Tom’s key insight: Kids in soccer-playing countries get a lot of reps through culture (i.e. pickup and unorganized play) that develops their technical abilities starting at young ages, just like kids in our culture get the same type of skill development for our sports — basketball (e.g. “OUT”) and baseball (e.g. ‘catch’).

Last June, I posted about a similar observation of my own here.

Further, Tom correctly observes, if kids aren’t getting enough reps through a culture of unorganized pickup play, then they need to get those reps somehow. One or two hours a week at a camp or training session is not enough.

Just to put numbers on it, kids should be getting 5,000 – 20,000 touches per week on the ball to improve. At training, they may get a few hundred. Even on technical-focused session might only getting them 2,000-3,000 touches. They still need to get a few thousand more on their own.

His solution: work with the ball at home, in the home, from ages 1 or 2 on up.

I second that.

I got into soccer 6 years ago (well past age 2). I had less ball control than a wall. I started practicing in the backyard to improve.

I quickly realized there were too many thing to keep me from practicing outdoors: heat, cold, humidity, mosquitos, darkness, long grass, mud, rain, snow, ice, and so on.

So, I cleared space in my rec room and vastly improved how much and how consistently I practiced and I began improving quicker (and I have only broken one thing, so far, in 3-4 years).

Here are tips and tricks I’ve learned since I started practicing inside:

Have ‘inside’ balls, like Tom says. These balls stay inside, so they don’t track in dirt and grime. And they are always available, so you don’t have to go to the garage and get it.  I use a couple of my son’s old size 4 balls, tennis balls and a toy rubber ball.

Having them lying around means that I will sometimes work with the ball for 2-3 minutes here and there in addition the regular sessions — which increases my touch count.

Deflate the soccer balls to about 80%. Most of my in-home ball work is done with socks and no shoes. The deflated ball is easier on the feet, keeps the the ball’s bounce low and the feel transfers well to a fully inflated ball with shoes.

Like Tom suggests, most of my indoor ball work is about keeping the ball at my feet and being able to move around with it. You don’t need a lot of space for this.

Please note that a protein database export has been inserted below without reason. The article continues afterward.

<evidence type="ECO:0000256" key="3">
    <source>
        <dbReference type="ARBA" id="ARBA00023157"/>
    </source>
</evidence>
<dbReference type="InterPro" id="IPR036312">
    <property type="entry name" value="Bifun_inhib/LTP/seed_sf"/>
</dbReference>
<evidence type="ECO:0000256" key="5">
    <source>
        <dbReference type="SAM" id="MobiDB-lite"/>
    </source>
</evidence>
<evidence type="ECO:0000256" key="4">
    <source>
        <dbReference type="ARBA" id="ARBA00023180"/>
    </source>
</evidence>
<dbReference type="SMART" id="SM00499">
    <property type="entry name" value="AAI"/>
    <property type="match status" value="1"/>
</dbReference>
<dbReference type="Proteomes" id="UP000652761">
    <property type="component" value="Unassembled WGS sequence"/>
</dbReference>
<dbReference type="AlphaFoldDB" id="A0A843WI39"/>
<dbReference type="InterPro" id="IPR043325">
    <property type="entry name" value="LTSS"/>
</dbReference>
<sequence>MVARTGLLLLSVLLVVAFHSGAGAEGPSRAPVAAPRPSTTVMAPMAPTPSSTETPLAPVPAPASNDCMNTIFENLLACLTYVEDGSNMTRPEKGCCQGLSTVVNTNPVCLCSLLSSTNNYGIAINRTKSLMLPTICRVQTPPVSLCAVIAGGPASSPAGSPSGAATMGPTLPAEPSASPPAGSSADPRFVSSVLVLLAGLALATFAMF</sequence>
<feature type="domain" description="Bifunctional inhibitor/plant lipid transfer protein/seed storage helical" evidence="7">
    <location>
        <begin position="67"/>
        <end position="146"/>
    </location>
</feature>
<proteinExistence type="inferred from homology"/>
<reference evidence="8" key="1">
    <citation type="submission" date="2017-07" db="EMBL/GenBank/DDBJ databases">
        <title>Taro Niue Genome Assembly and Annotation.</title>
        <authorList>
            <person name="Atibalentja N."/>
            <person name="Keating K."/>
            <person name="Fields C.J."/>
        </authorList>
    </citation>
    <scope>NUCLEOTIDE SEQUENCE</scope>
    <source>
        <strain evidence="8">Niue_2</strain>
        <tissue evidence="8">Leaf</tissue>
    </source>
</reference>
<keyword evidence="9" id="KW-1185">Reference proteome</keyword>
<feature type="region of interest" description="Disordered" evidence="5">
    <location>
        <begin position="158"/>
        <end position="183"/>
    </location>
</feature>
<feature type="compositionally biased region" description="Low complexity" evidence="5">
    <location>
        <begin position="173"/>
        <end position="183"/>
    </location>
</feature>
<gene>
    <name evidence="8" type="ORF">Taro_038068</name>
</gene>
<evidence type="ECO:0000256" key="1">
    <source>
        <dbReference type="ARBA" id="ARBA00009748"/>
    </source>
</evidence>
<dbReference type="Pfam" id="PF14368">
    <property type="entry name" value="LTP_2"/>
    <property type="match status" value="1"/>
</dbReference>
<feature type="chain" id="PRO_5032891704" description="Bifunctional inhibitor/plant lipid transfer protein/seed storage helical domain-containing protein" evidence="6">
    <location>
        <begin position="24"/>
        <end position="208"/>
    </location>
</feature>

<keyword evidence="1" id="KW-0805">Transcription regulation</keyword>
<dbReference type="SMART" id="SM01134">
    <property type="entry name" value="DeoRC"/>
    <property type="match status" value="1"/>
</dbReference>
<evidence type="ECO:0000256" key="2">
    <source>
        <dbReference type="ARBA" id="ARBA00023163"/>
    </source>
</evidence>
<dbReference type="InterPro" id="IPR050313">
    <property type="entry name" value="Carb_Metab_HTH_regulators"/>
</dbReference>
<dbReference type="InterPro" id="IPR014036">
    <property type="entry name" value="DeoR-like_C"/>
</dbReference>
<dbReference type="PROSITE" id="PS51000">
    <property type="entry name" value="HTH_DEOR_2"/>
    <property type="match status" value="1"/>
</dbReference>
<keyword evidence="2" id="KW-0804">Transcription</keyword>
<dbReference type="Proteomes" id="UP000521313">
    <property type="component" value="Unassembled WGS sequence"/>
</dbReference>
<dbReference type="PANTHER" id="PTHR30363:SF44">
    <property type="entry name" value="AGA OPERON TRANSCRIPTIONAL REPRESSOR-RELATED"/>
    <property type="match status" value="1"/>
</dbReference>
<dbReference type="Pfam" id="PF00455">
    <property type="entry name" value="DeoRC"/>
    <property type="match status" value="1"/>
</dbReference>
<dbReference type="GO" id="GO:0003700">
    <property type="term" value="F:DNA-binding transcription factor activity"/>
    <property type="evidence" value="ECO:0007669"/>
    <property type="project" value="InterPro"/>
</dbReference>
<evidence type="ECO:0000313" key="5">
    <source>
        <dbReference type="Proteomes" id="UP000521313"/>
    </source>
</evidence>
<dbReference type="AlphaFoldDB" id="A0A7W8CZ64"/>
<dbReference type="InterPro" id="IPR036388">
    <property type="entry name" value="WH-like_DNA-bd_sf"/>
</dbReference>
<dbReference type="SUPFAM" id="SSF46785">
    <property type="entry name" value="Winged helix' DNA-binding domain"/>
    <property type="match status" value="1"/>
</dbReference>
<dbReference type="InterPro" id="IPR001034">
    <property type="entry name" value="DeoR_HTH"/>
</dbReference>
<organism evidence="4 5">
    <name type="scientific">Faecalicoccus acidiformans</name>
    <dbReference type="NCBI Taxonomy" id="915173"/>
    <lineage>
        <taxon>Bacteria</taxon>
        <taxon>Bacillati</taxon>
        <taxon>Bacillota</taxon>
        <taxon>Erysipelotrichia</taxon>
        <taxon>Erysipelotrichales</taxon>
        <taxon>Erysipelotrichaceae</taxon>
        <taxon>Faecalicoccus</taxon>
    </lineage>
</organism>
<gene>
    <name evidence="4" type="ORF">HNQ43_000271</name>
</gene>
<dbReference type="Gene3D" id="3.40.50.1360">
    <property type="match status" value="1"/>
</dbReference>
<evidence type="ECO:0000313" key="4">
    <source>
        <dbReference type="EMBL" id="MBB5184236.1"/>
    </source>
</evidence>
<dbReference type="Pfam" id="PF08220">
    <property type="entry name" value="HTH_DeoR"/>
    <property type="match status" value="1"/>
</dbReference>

The base of my couches and ottoman in my rec room are perfect rebounding surfaces to work on passing and 1st touch.

I try to get in 2-3 one hour long sessions each week. I look forward to these sessions as much as playing games.

I’m always looking for things to add in to my routine.

YouTube is a great resource to find things to work on. For example, this video gave me a simple tweak to the way I approach juggling practice. Prior to that, I just did the old ‘how many juggles in a row’ method. This video caused me to tweak that to just getting in a certain number of juggles, not worrying about whether I dropped it or not. Since I started this approach, my juggling high score as improved from about 60 to 160 (but it took time). I didn’t do the 1,000 juggles like in the video. I usually do somewhere between 300 and 600.

I am also a member of Renegade Soccer Training, which has a large selection of training videos to choose from. I like these for a few reasons. It gets me through 1000s of touches on basics that I wouldn’t do on my own. I can pull them up on computer or phone anywhere. And, I think Coach JR offers some great form and technique coaching as a part of the videos that reminds you to correct simple form issues that can up your game. I often use about 10 minutes of a video as part of my warm-up for games.

Evolve your routines. I constantly evolve my routines as I learn more. For example, once I learned the new approach to juggling practice from above, I soon added a timed element to it. So, instead of just getting 100 juggles on my right foot, I see how long it takes to get 100 juggles so I can track my performance over time (it’s about 1 minute on my right, 1:10 on my left).

Another recent evolution in my juggling is that I restart balls from the floor, instead of picking them up with my hands. So, I have to pop the ball up with my feet.